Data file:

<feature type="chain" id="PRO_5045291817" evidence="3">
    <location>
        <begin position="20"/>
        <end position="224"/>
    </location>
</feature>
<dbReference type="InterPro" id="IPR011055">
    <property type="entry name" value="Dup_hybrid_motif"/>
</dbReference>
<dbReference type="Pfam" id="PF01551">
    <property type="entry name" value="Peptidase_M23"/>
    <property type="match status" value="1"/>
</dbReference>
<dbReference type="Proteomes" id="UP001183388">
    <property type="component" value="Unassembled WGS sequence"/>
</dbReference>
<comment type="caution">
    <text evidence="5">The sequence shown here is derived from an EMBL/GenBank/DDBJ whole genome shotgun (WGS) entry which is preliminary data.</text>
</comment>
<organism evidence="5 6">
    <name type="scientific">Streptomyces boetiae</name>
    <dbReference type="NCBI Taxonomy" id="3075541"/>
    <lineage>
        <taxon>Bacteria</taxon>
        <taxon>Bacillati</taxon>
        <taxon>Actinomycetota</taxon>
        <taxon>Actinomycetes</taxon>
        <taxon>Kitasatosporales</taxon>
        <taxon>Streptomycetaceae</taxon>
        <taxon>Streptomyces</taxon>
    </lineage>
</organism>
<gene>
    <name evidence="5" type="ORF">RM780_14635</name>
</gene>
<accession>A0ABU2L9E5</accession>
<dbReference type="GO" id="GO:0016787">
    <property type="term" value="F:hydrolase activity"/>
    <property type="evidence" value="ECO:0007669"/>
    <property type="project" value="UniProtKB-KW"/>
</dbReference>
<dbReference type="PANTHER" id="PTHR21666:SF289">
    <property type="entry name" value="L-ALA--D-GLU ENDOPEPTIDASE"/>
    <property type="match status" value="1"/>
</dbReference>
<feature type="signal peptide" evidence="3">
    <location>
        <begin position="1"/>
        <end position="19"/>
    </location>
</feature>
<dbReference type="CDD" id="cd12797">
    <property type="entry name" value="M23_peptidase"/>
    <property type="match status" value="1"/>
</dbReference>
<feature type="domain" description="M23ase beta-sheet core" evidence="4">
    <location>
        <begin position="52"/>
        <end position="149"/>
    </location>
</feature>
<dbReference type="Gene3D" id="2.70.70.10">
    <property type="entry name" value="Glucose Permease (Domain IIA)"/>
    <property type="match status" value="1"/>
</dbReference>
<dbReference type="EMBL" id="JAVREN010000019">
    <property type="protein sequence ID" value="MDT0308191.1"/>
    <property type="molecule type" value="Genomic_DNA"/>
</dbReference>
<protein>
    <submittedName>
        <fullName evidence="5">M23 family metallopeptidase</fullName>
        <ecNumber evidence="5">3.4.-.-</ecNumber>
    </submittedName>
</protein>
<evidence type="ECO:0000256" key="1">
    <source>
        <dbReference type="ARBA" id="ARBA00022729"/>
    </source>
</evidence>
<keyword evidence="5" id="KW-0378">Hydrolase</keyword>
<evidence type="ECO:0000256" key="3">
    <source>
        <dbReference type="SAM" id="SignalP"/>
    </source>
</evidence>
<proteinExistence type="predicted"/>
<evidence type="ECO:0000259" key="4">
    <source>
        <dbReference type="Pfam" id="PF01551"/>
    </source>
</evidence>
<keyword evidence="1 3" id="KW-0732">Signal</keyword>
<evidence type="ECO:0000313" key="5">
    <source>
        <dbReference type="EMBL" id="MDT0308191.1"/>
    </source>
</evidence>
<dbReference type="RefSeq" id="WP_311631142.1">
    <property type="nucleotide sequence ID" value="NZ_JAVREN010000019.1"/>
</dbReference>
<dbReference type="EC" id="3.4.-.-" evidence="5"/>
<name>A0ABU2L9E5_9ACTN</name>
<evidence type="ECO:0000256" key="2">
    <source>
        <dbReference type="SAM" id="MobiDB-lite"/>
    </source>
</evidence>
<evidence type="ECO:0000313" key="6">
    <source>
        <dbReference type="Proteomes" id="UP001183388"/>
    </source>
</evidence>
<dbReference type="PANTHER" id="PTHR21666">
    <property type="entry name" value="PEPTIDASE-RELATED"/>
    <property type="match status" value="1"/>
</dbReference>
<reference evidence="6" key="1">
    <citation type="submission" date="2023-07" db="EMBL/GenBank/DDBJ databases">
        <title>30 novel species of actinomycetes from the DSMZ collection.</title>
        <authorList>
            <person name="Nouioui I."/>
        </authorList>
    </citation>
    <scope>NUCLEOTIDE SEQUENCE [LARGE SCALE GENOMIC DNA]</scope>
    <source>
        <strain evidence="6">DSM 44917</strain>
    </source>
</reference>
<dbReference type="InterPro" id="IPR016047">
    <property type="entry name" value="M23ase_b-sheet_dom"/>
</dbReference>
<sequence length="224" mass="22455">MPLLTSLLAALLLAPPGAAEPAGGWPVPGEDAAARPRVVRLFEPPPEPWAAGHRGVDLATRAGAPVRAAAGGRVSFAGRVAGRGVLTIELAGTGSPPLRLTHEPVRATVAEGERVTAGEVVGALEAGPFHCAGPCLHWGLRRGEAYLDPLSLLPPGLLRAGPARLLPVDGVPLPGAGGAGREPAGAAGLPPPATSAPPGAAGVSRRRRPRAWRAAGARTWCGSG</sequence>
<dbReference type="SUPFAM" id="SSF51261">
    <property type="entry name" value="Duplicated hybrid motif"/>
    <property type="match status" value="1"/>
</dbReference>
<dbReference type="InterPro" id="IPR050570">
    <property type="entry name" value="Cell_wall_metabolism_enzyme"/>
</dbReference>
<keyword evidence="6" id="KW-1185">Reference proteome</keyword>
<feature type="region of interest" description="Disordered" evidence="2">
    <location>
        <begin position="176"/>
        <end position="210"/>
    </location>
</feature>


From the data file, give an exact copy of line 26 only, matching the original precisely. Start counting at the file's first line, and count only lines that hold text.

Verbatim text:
        <taxon>Actinomycetota</taxon>